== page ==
American business has recently been under fire, charged with inflated pricing and an inability to compete in the international marketplace. However, the evidence presented in this volume shows that the business community has been unfairly maligned—official measures of inflation and the standard of living have failed to account for progress in the quality of business equipment and consumer goods. Businesses have actually achieved higher productivity at lower prices, and new goods are lighter, faster, more energy efficient, and more reliable than their predecessors. Robert J. Gordon has written the first full-scale work to treat the extent of quality changes over the entire range of durable goods, from autos to aircraft, computers to compressors, from televisions to tractors. He combines and extends existing methods of measurement, drawing data from industry sources, Consumer Reports, and the venerable Sears catalog. Beyond his important finding that the American economy is more sound than officially recognized, Gordon provides a wealth of anecdotes tracing the postwar history of technological progress. Bolstering his argument that improved quality must be accurately measured, Gordon notes, for example, that today's mid-range personal computers outperform the multimillion-dollar mainframes of the 1970s. This remarkable book will be essential reading for economists and those in the business community.

The Measurement of Saving, Investment, and Wealth (National Bureau of Economic Research Studies in Income and Wealth #52)

by Robert E. Lipsey Helen Stone Tice

There is probably no concept other than saving for which U.S. official agencies issue annual estimates that differ by more than a third, as they have done for net household saving, or for which reputable scholars claim that the correct measure is close to ten times the officially published one. Yet despite agreement among economists and policymakers on the importance of this measure, huge inconsistencies persist. Contributors to this volume investigate ways to improve aggregate and sectoral saving and investment estimates and analyze microdata from recent household wealth surveys. They provide analyses of National Income and Product Account (NIPA) and Flow-of-Funds measures and of saving and survey-based wealth estimates. Conceptual and methodological questions are discussed regarding long-term trends in the U.S. wealth inequality, age-wealth profiles, pensions and wealth distribution, and biases in inferences about life-cycle changes in saving and wealth. Some new assessments are offered for investment in human and nonhuman capital, the government contribution to national wealth, NIPA personal and corporate saving, and banking imputation.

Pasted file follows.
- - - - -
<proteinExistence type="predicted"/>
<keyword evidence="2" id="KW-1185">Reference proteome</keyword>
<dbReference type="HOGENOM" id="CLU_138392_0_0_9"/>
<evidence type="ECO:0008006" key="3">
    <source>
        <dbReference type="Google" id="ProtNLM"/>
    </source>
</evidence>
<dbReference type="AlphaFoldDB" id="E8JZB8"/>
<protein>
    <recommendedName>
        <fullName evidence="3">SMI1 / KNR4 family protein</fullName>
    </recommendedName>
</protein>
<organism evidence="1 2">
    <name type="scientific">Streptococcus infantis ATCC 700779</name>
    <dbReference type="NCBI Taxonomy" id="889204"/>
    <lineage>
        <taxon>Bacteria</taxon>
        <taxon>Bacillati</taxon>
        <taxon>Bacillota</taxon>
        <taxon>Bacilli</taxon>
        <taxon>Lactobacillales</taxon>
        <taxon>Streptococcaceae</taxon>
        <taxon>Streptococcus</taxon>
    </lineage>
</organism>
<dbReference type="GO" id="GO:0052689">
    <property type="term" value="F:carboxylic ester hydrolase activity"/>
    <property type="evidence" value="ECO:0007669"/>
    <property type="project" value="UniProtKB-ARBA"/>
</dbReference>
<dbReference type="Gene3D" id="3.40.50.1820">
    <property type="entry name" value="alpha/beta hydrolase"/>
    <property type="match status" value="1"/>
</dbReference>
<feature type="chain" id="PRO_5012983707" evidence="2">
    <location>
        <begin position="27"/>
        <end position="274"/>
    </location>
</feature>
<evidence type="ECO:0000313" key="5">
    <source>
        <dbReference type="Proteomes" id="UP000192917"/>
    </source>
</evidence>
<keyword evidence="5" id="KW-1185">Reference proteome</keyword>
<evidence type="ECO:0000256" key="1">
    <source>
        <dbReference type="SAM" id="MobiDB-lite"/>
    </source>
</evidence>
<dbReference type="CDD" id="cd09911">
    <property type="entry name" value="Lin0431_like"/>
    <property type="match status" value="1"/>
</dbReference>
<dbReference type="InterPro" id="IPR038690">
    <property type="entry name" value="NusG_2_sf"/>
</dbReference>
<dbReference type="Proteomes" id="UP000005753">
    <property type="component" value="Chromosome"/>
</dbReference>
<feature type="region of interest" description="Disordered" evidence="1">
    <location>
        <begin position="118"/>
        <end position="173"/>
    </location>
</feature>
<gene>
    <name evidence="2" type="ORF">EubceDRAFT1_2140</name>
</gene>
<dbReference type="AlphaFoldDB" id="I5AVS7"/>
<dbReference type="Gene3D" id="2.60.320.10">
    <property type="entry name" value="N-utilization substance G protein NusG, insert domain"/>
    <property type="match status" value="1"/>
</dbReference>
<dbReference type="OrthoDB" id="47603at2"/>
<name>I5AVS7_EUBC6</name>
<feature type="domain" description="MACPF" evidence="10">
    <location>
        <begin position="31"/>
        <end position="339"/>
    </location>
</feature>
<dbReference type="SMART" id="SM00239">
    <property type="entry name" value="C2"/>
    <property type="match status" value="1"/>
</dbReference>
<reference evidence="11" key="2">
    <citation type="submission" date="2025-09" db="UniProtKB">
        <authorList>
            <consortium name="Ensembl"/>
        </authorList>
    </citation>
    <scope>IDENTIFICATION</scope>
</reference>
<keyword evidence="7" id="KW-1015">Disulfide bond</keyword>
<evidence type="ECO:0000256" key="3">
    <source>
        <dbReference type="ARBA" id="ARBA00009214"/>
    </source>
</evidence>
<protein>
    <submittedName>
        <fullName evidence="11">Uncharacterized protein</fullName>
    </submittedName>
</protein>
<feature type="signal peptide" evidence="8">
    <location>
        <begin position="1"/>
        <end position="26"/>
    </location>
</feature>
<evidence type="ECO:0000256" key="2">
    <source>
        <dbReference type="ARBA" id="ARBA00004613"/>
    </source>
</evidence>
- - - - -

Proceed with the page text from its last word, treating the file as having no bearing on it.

Measuring and Modeling Health Care Costs (National Bureau of Economic Research Studies in Income and Wealth #76)


Health care costs represent a nearly 18% of U.S. gross domestic product and 20% of government spending. While there is detailed information on where these health care dollars are spent, there is much less evidence on how this spending affects health. The research in Measuring and Modeling Health Care Costs seeks to connect our knowledge of expenditures with what we are able to measure of results, probing questions of methodology, changes in the pharmaceutical industry, and the shifting landscape of physician practice. The research in this volume investigates, for example, obesity’s effect on health care spending, the effect of generic pharmaceutical releases on the market, and the disparity between disease-based and population-based spending measures. This vast and varied volume applies a range of economic tools to the analysis of health care and health outcomes. Practical and descriptive, this new volume in the Studies in Income and Wealth series is full of insights relevant to health policy students and specialists alike.